One of the oldest beverages in the world, tea makes up one of the most competitive and challenging markets both in terms of product and competition. The branded tea segment is one of the most highly penetrated branded products in India. Before analysing the market segmentation, it is interesting to understand the product segmentation for the tea market.
In terms of product classification, the tea is usually divided into black and green tea primarily and internationally there is some variants of fruit/herbal tea, Instant tea, etc. which has negligible penetration in the Indian market. Further in black tea, there are variants of standard and specialty black tea both in loose and packed form.
With increasing disposable income and awareness on product differentiation (aroma, origin, taste etc), the loose/ standard tea is making way for more premium variants and flavours. At the same time, the increasing consumer health quotient is boosting sales for the green tea and its variants – mint, lime/ lemon, classic etc. Green tea has been marketed for many health benefits such as weight loss, effective against diabetes and cancer, healthier skin, stronger immune systems and assisting in hair growth. This has not only resulted in consumption of premium segments but also given an overall push to the unit consumption price point per kg.
To look at the market play, the total branded or the packaged tea (in various forms) market in India is Rs 9,500 crore growing at a CAGR of 5 per cent. The branded tea in India can be classified into the packed, tea bag, and flavoured tea segments whereas the unbranded segment is usually the loose tea both in unpacked or tea bag form. As per industry estimates, unpackaged tea accounts for over 45 per cent of value sales of total tea sold in India and has a dominance presence in the rural market. With the aggressive marketing and promotional schemes along with wide distribution system, the rural market is opening wings to the branded or the packed tea brands – national or regional alike.
In terms of packaged or branded tea distribution, almost the entire urban India is deeply penetrated by various brands. As a typical FMCG product, the kiranas or independent smaller merchants account for the major channel accounting for as high as 65-70 per cent of the sales followed by supermarkets and hypermarkets. The other slow emerging segment is the on-trade sales of tea through food service formats such as tea lounges or tea cafes along with hundreds of chai shops. Most of these formats use packaged or branded tea either of the manufacturer (Wagh Bakri Tea Lounges, Goodricke Tea Café) or smaller packs of established brands. Another channel of on-trade sales for packaged tea is the tea vending machines increasingly been installed in large office complexes and hospitals etc, but this channel shall witness crawling growth due to the smaller street chai shops that appeals more to the Indian palate.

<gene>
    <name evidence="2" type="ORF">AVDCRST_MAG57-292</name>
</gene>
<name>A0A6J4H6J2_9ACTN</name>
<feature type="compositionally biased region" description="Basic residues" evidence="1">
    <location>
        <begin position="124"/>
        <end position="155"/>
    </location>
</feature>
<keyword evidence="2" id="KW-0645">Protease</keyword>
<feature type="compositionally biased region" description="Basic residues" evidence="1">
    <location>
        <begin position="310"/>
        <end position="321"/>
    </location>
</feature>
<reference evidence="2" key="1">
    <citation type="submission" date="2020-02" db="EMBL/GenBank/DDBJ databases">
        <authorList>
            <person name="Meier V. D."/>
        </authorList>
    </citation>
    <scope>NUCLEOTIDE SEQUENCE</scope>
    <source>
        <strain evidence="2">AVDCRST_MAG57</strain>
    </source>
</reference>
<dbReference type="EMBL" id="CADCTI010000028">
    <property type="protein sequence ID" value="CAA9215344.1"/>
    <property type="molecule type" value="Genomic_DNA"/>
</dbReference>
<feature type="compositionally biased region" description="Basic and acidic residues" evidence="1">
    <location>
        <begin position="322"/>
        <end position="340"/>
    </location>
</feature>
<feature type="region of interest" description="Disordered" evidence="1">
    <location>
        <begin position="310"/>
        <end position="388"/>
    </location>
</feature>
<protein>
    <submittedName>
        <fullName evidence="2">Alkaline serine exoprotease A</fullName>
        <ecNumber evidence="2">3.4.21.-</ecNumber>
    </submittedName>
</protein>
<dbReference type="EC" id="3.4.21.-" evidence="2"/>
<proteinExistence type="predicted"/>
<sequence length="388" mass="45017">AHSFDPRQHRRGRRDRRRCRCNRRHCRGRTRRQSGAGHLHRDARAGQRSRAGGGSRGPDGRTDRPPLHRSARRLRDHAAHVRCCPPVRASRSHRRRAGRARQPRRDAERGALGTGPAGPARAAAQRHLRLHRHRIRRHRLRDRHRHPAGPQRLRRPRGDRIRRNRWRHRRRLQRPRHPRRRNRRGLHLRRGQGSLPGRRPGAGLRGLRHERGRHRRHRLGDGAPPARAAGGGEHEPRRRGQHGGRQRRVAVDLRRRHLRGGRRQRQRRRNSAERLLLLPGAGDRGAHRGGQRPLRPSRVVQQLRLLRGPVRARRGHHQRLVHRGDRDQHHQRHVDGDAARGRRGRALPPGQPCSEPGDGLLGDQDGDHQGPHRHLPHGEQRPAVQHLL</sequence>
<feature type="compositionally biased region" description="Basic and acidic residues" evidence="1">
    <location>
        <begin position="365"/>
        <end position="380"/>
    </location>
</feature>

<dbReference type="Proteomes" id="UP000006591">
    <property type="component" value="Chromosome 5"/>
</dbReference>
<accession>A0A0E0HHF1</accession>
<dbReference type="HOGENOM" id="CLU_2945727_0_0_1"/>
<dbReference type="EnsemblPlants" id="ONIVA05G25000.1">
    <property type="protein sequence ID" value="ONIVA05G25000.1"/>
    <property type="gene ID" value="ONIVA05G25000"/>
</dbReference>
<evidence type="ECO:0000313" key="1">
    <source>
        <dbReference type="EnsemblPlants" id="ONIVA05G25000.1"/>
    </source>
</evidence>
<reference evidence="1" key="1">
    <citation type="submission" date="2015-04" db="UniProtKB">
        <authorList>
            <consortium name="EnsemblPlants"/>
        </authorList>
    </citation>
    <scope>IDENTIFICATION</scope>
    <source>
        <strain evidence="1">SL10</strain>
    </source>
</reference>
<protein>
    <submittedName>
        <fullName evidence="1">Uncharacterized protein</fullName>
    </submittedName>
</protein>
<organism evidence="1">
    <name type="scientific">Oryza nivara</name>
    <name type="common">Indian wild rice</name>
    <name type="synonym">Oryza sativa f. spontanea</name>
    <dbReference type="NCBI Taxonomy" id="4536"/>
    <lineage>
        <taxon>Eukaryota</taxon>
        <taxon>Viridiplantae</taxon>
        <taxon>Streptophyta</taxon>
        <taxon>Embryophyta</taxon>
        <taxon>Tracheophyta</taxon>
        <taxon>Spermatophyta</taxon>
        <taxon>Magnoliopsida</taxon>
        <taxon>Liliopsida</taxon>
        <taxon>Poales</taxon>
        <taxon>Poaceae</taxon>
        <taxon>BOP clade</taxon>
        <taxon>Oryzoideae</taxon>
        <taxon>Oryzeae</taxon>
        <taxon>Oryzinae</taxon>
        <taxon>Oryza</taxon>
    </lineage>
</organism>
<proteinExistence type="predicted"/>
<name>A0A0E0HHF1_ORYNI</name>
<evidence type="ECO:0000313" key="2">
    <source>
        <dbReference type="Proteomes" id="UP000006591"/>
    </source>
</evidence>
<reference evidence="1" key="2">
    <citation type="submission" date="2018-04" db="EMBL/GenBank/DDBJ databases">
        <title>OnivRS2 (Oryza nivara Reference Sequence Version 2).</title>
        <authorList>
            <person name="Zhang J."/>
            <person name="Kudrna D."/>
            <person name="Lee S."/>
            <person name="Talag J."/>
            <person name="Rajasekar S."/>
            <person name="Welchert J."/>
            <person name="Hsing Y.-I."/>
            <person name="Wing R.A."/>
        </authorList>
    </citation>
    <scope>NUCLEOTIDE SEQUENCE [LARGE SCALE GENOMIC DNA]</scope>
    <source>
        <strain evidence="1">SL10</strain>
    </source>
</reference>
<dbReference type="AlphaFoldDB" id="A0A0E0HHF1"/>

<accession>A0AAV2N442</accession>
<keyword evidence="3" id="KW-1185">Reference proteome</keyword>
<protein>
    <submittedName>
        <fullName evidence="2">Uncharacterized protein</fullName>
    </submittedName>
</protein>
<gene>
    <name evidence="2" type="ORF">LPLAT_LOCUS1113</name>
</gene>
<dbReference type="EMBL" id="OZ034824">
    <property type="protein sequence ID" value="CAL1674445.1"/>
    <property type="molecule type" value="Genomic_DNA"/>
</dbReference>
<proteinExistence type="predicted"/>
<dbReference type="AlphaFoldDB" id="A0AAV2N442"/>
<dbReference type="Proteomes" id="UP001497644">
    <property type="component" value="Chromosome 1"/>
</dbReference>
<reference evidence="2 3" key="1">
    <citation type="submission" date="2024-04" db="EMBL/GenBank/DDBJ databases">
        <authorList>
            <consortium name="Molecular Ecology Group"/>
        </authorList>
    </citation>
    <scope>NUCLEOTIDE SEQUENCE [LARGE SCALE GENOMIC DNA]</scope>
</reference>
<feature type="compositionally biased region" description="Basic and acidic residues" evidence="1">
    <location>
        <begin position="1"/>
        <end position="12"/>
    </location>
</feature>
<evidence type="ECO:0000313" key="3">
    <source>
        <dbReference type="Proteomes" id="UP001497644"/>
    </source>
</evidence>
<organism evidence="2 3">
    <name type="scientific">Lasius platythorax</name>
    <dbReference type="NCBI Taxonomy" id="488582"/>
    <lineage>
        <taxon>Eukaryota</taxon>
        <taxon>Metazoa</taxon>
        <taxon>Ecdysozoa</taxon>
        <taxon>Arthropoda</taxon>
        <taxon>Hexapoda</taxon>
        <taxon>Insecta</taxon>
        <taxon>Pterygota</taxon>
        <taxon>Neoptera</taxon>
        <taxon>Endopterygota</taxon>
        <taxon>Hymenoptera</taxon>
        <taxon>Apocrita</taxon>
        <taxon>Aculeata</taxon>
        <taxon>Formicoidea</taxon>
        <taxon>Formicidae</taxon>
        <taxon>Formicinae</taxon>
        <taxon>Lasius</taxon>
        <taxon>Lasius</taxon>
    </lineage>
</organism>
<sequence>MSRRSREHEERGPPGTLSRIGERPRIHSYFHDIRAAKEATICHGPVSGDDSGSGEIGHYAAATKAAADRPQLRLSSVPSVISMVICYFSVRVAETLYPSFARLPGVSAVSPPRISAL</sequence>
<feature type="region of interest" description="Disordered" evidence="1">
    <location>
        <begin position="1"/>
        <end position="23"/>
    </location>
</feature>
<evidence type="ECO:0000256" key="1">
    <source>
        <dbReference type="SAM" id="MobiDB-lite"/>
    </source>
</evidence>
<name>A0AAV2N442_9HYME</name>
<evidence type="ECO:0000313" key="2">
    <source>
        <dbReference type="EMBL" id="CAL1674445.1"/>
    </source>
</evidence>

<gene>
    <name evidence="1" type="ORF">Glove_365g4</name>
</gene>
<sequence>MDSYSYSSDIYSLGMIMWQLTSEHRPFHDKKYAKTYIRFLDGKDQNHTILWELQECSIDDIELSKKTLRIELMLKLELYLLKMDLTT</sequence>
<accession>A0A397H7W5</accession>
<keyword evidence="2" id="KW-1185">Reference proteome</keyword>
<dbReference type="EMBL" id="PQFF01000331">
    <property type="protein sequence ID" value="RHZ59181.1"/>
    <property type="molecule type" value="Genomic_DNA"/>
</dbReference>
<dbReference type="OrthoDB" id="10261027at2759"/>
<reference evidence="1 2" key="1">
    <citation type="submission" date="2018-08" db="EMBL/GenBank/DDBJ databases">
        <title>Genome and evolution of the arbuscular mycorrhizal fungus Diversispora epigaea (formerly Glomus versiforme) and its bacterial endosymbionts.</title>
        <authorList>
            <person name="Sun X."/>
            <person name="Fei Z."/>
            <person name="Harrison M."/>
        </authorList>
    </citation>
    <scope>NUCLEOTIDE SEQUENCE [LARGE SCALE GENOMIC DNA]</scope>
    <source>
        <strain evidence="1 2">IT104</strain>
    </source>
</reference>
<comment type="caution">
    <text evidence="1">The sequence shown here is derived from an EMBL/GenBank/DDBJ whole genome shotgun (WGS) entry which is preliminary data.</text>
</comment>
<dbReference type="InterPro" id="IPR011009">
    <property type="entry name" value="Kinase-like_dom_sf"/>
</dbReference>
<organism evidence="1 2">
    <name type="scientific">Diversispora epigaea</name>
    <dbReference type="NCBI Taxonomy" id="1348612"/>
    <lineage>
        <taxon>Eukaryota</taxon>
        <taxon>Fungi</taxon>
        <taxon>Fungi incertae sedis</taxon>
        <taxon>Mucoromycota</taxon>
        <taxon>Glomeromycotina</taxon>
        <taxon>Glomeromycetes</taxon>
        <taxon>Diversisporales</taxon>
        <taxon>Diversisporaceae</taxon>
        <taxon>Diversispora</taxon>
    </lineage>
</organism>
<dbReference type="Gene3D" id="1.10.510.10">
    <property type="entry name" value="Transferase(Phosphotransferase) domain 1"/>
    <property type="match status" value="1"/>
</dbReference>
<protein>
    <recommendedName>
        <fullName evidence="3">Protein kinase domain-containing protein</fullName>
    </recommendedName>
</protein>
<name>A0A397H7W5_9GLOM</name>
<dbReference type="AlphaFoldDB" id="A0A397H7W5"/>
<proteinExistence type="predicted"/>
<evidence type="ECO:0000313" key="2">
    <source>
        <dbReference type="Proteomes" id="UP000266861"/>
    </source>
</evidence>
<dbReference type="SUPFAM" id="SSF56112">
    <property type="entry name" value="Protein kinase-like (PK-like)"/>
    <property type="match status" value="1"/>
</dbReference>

Packet tea market is extremely penetrated with multiple brands with more than 300 brands in the country, dominated by HUL and Tata tea which have a deep presence in both urban and rural market, across pack and variants and hence together account for 30-40 per cent of the total market in the packaged tea segment.
The other regional / national players are Waghbakri, Duncan’s, Eveready, Goodricke, GPI, Girnar,Sapat, Dhunseri, Mohini, Society, Marvel etc. Among the brands, Brooke Bond, Taj Mahal, Red Rose, A1, Tata Tea Premium, Tata Tea Gold, Tata Tea Agni Dust, Waghbakri, Duncans, Tata Tea Chakra Gold etc are among the key brands sold in the branded, packaged segment though Unilever was the only prominent multinational player present in the Indian tea category and continued to be the market leader in the industry
New introductions are being increasingly witnesses among various brands and notably by Twinings’ green tea variants, such as Green Tea and Mint, Green Tea and Lemon, Elaichi, and Green Tea Jasmine. Also, A. J. Tea House launched new flavours under its GAIA brand such as Green Tea and Ginger and Green Tea and Lemon.
The trend is expected to catch up with other brands and one shall witness more variants and flavours being launched in green as well as standard tea. Apart from the new products, the packaged tea brands are also experimenting with pack sizes – from HORECA large packing to Rs 5-10 sachets, swiftly targeted at various consumer segments. This is coupled with new innovations being made in packaging, from thin standard packs, tea bags, pet jars, and tetrapaks to wooden and ceramic exotic gift packing for some of the premium variants offered by players such as of Dilmah, Infinitea etc.
These trends are expected to run the market for next couple of years. Premium variants, green tea and its flavours and new flavours and fruit variants shall be launched to target consumers looking for indulgence products. Not only new products, but existing players entering into various price and variant segments and new player entry shall also be expected in packaged tea market.
Consumers will also continue to shift from unpackaged to branded tea offerings. Growth is also expected via expansion of modern retail and penetration of branded or packed tea in rural market among other factors. The RTD segment shall also witness a boom and many more players shall be expected to create products with lesser differentiation. On-trade sales of packaged tea shall also be another area to watch out for as new players shall enter with various product and format offerings.
About the authors
Reetesh Shukla is Associate Director, and Vidul Sharma is Principal Consultant, Food Services and Agriculture, Technopak